Of course, this deal is mired in controversy. This is one of two programs our government wants to set up with Chinese firm ZTE. The other is the P329M NBN deal. The contracts for these deals were reported lost once.
However, I won’t focus on the conspiracies and controversies behind that. Politicians and pundits will do a better job at that than I. Nonetheless, as a young teacher who advocates the use of technology in education, I’d like to comment on the CyberEd project as it is.
I was prompted of this when an Inquirer report caught my attention — Lapus on CyberEd project: It will make children learn better — with my focus on “learn better”. Upon further research, I stumbled upon a series of articles by Willy B. Prilles Jr.. Arranged in the following order, we have:
#1 – Contrasting views on the DepEd’s Cyber Education Project gives an overview of the divided opinion about the CEP. Here we have the official line towed by the DepEd and the reaction by the Alliance of Concerned Teachers or ACT.
#2 – CyberEd Project: Upsides and Downsides looks at both sides of the issue more thoroughly. What benefits do its proponents suggest? What immediate problems will we face? Willy categorizes three main challenges in terms of coverage, focus and cost.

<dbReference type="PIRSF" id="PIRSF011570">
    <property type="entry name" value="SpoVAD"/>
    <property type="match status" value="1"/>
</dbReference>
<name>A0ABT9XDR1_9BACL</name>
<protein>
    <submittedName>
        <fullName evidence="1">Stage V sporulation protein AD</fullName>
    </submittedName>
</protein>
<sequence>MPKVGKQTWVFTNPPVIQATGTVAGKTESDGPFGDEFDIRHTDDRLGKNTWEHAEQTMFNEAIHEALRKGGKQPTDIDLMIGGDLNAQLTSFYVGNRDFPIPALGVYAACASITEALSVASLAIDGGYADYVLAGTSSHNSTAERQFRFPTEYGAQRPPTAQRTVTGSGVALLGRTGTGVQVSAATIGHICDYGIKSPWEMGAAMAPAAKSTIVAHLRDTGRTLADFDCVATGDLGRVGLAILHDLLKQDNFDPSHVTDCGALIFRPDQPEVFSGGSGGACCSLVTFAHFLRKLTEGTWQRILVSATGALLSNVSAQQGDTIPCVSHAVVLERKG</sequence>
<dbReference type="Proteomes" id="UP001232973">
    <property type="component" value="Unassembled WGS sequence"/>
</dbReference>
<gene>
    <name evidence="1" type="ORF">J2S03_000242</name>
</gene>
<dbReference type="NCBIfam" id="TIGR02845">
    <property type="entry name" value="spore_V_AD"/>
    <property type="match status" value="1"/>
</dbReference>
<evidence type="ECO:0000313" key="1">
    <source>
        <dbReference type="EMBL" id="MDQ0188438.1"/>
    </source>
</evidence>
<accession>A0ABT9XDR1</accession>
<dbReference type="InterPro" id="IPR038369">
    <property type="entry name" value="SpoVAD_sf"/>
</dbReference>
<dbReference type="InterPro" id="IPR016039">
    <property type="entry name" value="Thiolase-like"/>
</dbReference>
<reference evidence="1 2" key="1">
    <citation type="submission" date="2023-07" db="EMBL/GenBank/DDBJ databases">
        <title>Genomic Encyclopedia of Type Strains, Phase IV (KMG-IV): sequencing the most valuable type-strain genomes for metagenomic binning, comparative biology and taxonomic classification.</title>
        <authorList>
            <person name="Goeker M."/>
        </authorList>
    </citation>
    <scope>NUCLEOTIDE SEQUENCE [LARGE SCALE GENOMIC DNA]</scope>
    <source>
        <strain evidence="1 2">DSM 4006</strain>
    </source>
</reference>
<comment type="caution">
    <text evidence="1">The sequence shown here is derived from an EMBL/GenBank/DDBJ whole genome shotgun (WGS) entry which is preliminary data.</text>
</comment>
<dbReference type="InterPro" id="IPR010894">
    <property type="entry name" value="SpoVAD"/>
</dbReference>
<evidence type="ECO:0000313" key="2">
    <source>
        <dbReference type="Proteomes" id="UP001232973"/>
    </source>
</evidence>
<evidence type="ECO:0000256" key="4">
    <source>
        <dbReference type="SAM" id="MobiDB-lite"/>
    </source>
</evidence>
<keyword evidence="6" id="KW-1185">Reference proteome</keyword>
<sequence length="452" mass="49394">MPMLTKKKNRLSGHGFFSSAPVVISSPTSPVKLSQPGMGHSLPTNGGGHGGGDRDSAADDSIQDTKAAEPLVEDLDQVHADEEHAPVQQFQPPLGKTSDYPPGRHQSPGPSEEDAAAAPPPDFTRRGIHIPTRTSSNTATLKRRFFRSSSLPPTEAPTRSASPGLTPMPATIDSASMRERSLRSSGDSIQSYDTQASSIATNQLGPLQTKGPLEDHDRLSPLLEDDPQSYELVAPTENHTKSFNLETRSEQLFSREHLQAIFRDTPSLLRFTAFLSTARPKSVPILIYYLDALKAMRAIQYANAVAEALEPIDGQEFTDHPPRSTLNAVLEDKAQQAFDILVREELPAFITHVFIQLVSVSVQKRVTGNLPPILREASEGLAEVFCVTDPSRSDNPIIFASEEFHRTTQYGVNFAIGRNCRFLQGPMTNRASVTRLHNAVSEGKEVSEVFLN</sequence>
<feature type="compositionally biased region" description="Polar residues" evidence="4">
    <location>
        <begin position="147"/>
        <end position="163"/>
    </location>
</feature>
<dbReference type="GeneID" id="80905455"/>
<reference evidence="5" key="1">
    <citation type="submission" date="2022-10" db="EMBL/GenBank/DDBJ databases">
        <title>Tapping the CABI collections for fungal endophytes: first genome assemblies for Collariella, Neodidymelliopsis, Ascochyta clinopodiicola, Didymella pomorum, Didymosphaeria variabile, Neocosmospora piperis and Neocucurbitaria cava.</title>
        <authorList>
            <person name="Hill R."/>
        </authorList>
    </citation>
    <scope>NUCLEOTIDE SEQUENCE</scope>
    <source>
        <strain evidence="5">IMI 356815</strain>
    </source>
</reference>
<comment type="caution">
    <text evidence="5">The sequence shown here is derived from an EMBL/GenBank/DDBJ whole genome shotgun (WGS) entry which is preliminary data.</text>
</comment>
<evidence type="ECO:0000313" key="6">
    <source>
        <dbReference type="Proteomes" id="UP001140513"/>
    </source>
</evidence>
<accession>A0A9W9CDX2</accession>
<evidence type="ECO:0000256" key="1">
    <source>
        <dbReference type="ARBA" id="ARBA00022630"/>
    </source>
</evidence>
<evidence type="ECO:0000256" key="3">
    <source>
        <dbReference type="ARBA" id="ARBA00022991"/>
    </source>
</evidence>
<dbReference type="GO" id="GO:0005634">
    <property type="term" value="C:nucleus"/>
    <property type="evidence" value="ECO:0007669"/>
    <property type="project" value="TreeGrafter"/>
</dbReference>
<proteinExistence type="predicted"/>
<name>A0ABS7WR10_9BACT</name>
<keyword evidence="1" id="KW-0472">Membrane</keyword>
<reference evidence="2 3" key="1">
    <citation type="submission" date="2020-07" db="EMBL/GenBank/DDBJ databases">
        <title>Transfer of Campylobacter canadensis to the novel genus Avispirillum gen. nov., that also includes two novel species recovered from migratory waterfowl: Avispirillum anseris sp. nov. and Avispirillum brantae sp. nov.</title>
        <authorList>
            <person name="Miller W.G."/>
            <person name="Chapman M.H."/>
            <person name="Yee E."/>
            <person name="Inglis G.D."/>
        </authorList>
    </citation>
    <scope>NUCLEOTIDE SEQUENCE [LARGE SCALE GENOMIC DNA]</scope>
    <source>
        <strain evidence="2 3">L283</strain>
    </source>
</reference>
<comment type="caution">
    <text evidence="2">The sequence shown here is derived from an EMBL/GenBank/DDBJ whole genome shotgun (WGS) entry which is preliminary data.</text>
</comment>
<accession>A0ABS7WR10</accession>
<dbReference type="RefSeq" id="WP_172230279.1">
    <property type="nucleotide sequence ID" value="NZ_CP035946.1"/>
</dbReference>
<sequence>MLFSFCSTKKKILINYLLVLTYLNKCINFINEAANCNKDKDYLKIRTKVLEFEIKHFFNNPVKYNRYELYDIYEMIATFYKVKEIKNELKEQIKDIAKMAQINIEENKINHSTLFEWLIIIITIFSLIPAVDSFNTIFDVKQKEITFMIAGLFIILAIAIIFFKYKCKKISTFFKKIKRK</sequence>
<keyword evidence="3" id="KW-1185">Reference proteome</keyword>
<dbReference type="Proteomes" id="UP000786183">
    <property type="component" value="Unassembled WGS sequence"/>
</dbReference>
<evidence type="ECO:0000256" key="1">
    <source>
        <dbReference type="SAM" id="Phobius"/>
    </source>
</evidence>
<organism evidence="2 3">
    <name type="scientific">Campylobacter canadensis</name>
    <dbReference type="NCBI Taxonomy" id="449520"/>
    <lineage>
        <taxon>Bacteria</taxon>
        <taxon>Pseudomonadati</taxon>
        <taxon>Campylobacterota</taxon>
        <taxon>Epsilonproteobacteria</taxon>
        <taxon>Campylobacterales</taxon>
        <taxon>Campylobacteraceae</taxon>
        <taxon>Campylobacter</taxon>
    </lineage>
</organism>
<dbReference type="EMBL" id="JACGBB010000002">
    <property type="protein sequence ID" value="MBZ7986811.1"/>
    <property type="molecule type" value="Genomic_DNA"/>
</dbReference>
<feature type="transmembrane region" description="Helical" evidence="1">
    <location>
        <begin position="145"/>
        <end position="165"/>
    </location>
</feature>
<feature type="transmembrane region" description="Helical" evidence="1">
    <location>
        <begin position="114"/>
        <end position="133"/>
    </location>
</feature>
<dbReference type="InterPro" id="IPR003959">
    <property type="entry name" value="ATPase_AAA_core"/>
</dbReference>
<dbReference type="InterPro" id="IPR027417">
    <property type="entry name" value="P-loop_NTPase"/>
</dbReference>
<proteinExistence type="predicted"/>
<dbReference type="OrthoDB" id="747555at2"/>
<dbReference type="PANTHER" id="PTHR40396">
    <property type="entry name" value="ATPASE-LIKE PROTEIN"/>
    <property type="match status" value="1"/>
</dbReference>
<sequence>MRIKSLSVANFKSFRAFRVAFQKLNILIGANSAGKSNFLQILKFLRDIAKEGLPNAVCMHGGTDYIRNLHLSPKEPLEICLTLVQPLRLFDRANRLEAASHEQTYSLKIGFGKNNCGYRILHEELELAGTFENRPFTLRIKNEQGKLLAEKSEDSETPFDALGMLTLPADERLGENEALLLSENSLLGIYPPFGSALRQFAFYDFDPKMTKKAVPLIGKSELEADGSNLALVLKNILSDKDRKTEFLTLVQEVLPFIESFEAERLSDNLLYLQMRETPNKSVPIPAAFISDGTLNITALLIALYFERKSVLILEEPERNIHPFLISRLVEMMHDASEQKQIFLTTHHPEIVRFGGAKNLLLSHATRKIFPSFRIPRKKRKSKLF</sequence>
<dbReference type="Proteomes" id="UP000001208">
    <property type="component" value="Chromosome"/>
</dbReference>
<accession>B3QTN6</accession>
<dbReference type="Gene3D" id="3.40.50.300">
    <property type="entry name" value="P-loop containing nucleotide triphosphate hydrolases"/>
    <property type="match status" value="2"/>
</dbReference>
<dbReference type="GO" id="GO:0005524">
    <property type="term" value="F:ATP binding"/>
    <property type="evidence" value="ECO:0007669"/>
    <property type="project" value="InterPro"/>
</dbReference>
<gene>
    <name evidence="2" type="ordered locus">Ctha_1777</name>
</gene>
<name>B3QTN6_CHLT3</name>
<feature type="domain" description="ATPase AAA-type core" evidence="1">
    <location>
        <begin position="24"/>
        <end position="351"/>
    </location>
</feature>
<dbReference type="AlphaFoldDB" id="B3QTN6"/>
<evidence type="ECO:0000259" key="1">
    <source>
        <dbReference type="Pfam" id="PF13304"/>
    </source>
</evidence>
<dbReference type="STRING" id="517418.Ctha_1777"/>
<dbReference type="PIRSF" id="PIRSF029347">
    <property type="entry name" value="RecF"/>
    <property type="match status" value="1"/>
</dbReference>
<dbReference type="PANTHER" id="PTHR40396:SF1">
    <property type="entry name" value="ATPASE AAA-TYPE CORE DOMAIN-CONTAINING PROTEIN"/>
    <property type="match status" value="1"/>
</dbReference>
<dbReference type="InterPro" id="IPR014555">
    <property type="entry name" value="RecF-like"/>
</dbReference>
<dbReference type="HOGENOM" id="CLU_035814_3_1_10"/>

#3 – The institutional requirements of the CEP asks the most important question: are we ready for this? Can the Field of Dreams philosophy — “Build it and they will come” — apply to public education? How ready are our administrators, teachers and students? Are our policies ready? He cites the example of his wife — a HS geometry teacher — and the challenges she faced after implementing DLP. This is a reality we teachers face: we want change but the system doesn’t allow it.
#4 – A way forward for the CyberEd Project lists Willy’s recommendations on how to make the CEP work because as it is currently designed, it won’t be as effective. In fact, it will be counterproductive. But genuine reform in our education system must go hand in hand with any DLP initiative or CEP. He posits sound advice for the DepEd but I echo his concern. Will they even listen?